Trey Parker and Matt Stone have been called politically incorrect, insensitive and vulgar -- and that's just by their fans. Although it's easy to focus solely on the negatives, Parker insists that there is a deeper message behind their potty-mouthed humor. “For us [comedy] is the only way we can get to the corner of the truth of any issue,” he explains. “It is how we think. And a lot of people don't have a sense of humor, [so] they think that if you are joking about something you just don't care at all.” In fact, Parker claims that he and Stone care passionately about the topics and themes that they skewer. “You have to think about something pretty seriously in order to make a joke about it,” he says. “It is not like we don't care about the issues involved. It is the only way we know to examine them.”
So, what is the underlying maxim that colors all of their work? “We still believe that all people are born bad and are made good by society, rather than the opposite,” Parker says. Stone agrees. “I think that's where we're conservative,” he says.
In addition to their award-winning work on South Park, Parker and Stone have also collaborated on several high-profile projects. In 1997, they wrote, directed and starred in Orgazmo, a below-the-belt comedy about a Mormon who is recruited into the porn industry. Although the film failed to cover its costs, it did develop a cult following and it allowed the pair to create the humorously warped sports comedy BASEketball, costarring Jenny McCarthy and Yasmine Bleeth, the following year. Up next was the short-lived sitcom That's My Bush!, which premiered in 2001. The show, which focused on the antics of President Bush, proved to be too expensive for Comedy Central and it was canceled after just eight episodes. "A lot of people didn't get it,” Parker later admitted. “I didn't get it myself."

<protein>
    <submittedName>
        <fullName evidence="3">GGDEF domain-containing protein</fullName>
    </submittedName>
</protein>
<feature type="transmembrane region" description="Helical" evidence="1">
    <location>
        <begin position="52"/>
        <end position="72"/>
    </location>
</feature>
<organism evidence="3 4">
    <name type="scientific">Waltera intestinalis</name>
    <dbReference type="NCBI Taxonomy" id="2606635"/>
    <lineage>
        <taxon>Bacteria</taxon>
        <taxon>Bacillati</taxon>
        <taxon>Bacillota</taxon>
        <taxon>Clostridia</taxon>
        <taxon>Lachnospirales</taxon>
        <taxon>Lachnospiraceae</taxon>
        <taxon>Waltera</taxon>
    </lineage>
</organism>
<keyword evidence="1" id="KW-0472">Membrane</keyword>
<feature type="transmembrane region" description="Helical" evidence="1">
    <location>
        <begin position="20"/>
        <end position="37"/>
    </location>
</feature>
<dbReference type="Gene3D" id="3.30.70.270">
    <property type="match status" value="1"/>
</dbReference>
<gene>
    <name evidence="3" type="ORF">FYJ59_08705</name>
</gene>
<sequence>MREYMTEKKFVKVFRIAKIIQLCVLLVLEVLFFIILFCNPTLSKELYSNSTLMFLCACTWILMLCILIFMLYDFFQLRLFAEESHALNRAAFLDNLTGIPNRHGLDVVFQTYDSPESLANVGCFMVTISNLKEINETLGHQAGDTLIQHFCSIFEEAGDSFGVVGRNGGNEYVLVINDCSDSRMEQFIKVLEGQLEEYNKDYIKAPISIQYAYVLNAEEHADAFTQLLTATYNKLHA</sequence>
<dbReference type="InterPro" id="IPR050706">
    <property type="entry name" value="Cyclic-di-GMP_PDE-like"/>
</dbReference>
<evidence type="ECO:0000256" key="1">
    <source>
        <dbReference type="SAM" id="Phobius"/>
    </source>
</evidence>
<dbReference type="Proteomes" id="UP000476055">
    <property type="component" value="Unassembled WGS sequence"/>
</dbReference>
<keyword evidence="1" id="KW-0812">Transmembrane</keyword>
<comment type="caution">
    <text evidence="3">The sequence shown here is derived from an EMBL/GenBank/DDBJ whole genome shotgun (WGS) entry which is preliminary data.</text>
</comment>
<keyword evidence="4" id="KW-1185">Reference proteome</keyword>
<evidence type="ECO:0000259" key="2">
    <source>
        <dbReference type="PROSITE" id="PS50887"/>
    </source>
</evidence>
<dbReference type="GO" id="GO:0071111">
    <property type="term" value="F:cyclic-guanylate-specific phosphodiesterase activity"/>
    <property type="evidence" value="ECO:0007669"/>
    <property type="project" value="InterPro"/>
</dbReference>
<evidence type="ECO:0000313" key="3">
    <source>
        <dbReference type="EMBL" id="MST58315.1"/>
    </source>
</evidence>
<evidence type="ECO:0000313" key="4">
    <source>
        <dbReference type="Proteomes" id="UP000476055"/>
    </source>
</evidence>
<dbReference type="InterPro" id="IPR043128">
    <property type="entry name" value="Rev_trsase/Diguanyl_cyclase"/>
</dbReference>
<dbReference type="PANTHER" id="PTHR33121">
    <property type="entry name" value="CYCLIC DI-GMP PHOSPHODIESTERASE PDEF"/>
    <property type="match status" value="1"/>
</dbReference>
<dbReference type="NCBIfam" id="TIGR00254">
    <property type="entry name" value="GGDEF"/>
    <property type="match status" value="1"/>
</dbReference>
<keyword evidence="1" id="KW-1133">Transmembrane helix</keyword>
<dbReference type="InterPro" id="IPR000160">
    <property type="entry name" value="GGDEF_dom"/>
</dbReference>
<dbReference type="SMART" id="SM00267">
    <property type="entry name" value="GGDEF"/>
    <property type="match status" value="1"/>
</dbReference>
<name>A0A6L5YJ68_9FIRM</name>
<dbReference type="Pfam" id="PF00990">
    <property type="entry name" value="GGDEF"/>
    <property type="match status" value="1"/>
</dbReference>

Undeterred, Parker and Stone went back to the drawing board and came up with Team America: World Police (2004), an over-the-top Bruckheimer-like musical starring marionettes. The film raked in $50 million worldwide and it was honored with an Empire Award for Best Comedy.
Ten years after South Park first hit the airwaves, Parker and Stone were still hard at work crafting new episodes. “When we started, we didn't know what we were doing,” Stone admits. “And none of the shows we've done in the last two or three seasons could have been shown on air back in 1997. If you look at the first season, they're tame.” Parker is quick to agree. “It's definitely a lot dirtier,” he says.
In addition to toiling away on South Park, the pair also worked on the 2009 family friendly film Giant Monsters Attack Japan!.
Minimum System Requirements
CPU: 2.0 GHz Single Core Processor
Memory: 512 GB
Video: Geforce 6200, Radeon 9600, or better
Hard drive: 8 GB free space
Recommended System Requirements
CPU: 2.4 GHz Dual Core Processor
Memory: 1 GB
Video: Geforce 7800GTX, ATI x1300, or better
Hard drive: 8 GB free space
(Honestly, I do not trust the minimum requirements. It's… too low for me to believe. If anybody with that configuration has been able to play this game comfortably, drop us a mail.)
CPU: Intel Core 2 Duo 2.4 GHz
Memory: 1 GB (DDR2- 667 MHz)
Video: Geforce 8400GS
Hard drive: Adequate free space.
The long awaited sequel to the Unreal Tournament series is finally here. Unreal Tournament 3, formerly titled Unreal Tournament 2007, comes packed with brilliant graphics, awesome music and fast paced combat with smarter AI, and it's just fun, fun and fun. Unless, you're looking for the 'story-oriented' campaign. Despite it being a really good game, the story implementation was crass and utterly stupid. Here's what's what.